14. If the last flight was nondescript, this flight was action packed. I took an older, somewhat modified Estes Solar Sailer that I built before going off to college in 1977 on a B6-4. Another nice straight flight to apogee and the parachute came out nicely. I had updated the chute about 5 or so years ago to an 18 inch mylar because the original one had become too melted. It deployed fully and drifted across the street right unto one of the feeder lines to the house across the street. So Alan looked up the number to call the local electrical company and I placed a call to have them come retrieve the rocket for us. I had not hung a rocket on a wire since I was in high school, when I watched one of my rockets die a slow death being exposed to the elements. later in the evening a very nice utility worker came out and had it off the wire in less than 2 minutes. I thanked him many times and he was just grins and was really glad we called instead of trying to get it down ourselves. He had no idea there was a local model rocket club in the twin cities, as I shared with him that this was one of our annual events that we've been doing for a number of years now.

15. Next up I flew an Alpha kit that I had built when doing a rocket class at HCA about 10 to 12 years ago or so. I put a 1/2A6-2 in it for a whoosh-pop flight.

16. Next was the last of Mathias' old rockets he had built back in the day, an Estes America rocket (a stretched version of their Alpha 3) on an A8-5 for a very nice flight. About this time, Case, the young man who hleped me by recovering the nose cone of the Alpha 3 also spied and picked up the Mosquito that I could not find earlier. I thanked him for his keen eyes.

17. Next up was another kit that I had modified during building, an Estes Rascal. I put a C6-7 in it so that I wouldn't have to walk so for to retrieve it. Well, as luck would have it, it was a short 7 second delay and I ended up walking back to the buildings to retrieve it.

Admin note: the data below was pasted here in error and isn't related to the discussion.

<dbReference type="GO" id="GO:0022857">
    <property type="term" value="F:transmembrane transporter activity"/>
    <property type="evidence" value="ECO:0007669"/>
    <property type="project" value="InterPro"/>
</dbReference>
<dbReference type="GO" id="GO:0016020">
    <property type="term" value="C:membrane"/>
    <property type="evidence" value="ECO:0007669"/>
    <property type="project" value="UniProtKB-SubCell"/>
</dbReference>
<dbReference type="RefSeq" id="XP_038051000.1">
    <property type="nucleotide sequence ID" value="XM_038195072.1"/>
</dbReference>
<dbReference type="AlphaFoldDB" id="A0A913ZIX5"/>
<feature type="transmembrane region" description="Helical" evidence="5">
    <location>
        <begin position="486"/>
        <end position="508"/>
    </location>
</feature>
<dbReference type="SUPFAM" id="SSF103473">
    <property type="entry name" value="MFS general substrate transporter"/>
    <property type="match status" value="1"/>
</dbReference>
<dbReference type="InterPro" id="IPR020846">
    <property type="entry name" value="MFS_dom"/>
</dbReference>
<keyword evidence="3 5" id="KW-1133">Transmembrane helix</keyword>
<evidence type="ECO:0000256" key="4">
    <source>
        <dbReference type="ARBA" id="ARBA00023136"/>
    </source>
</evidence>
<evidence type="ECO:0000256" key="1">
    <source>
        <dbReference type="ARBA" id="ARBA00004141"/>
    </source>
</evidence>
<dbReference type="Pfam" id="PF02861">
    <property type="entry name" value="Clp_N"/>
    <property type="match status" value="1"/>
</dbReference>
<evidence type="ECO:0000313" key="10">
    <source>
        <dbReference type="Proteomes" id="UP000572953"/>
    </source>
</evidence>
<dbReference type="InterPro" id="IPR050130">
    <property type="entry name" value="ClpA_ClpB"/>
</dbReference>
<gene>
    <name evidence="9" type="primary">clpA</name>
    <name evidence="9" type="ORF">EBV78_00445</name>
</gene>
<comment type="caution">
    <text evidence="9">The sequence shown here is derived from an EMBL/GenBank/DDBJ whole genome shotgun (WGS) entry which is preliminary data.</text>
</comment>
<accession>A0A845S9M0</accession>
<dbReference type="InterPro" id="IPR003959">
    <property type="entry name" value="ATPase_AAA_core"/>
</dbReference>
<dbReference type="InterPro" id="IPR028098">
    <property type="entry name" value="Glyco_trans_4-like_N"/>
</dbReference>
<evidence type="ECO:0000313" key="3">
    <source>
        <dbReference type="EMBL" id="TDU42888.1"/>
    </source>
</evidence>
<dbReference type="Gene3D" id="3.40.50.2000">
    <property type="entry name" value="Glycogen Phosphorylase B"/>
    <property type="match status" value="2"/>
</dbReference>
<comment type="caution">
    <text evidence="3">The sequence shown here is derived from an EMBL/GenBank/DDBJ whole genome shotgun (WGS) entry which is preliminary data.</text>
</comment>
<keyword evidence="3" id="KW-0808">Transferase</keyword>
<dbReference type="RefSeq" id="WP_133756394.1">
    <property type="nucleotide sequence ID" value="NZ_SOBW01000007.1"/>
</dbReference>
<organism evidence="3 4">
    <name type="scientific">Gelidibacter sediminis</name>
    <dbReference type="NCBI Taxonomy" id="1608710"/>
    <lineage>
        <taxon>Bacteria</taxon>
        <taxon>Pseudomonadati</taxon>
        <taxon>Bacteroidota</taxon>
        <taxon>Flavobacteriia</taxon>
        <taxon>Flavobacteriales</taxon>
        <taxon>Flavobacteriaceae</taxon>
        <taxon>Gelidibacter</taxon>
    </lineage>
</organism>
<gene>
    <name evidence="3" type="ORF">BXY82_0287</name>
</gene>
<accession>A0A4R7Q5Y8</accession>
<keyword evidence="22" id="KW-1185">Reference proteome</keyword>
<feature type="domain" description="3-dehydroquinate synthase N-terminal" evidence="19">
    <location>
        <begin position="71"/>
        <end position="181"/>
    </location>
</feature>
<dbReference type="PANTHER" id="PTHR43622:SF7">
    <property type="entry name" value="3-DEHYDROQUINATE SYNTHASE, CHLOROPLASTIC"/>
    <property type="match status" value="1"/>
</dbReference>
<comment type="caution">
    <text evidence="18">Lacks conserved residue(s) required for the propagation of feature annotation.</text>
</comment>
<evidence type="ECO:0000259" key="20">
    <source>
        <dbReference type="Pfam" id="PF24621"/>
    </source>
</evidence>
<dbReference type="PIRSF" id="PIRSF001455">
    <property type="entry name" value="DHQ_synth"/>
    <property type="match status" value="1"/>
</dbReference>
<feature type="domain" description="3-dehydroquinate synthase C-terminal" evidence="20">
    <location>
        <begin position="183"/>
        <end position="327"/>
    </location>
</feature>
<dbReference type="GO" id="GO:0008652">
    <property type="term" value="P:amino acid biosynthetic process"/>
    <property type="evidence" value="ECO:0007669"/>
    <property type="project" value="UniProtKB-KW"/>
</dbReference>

18. I made it! This was the last of my rockets to fly tonight for the first time, It was a GeminiDC which has two chutes that spit out the back for a fun recovery. I put a C6-5 in it and it took to the sky. While both chutes deployed only one blossomed initially, the second one finally opened a couple of hundred feet off the ground.

19. I reflew my Blue Arrow on a C6-5 only to have the chute get melted into a wad of plastic resulting in a fin getting knocked off on impact after backsliding in almost gracefully. It got added to the stack or repairables.

20. Put the Snitch saucer up on another C6-5 and because the sun was getting low in the horizon, you could really see the flame out the back of the rocket as it took to the air.

21. Tried to fly the Exoskell again on another C6-3, but I went through two bad ignitors trying to get it off the pad, but eventually another nice flight.

22. Reflew my 3FNC sport streamer rocket on a B6-6 for a nice flight.

23. My last flight for the night was again the Snitch saucer on another C6-5 and the flame looked even better in the lower light as dusk settled in.

So we broke down the range, packed up things and I left the parking lot by 9:15 pm. All in all a very good night of flying. I'd guess we put up around 100 flights as a group. Some folks flew some bigger motors and there were some possible nominees for prang of the year awards, as there were at least two core samples taken. Even the President of the NAR showed up! Hopefully others who were there last night will post their flights as well so that those of you that could not make it can get a better feel for how the evening's flights went.

Alan Estenson writes:

It was a beautiful evening for flying rockets! Recovery walks were generally pretty short.

Jenny and I got there around 4pm. I set up my launch system with 5 pads for people to use. Jenny stuck around until about 7:30, and I stayed until the end. Thanks to everyone who helped gather up the launch equipment and haul it off the field at the end of the evening!

Realizing that I hadn't flown any rockets since last year, I set about flying a bunch. In all, I had 24 flights - on B, C, D, or E motors.

A few highlights:
I flew a bunch of Goonies: Goony Goblin, Solar Goon, Der Goony Max, Goonybird Zero, and the Minne-Skeeter.

The chute refused to come out of my Fat Boy on a C6-3 flight, but it recovered without damage.

"Polarized" broke a fin on a C11-5 flight

I did a CHAD-staged flight of my FlisKits Pheord X-150 on a B6-0 to C6-0. The second stage was mostly horizontal. This works much better with an A8-0 as the booster.

My stretched "Super Duper Blobbo" flew twice - on a D12-3 and then on an E20-4. It had a very strange trip up the rod on the E20 resulting in what seemed to be some rod whip.

My Estes Sidewinder on a D12-5 suffered from a broken shock cord. The nose cone and chute drifted off but were returned by Art (Thanks!). The airframe took a sizeable core sample in the soccer field.

Other E-powered flights included my "Screaming Yellow Zonker" on an E12-6, Super Duper V2 on an E9-4, Groove Tube 180 on an E12-6, and Maxi Searcher on an E20-7.
 

The Details:

[Flights were not logged at this launch.]

(Alan Estenson)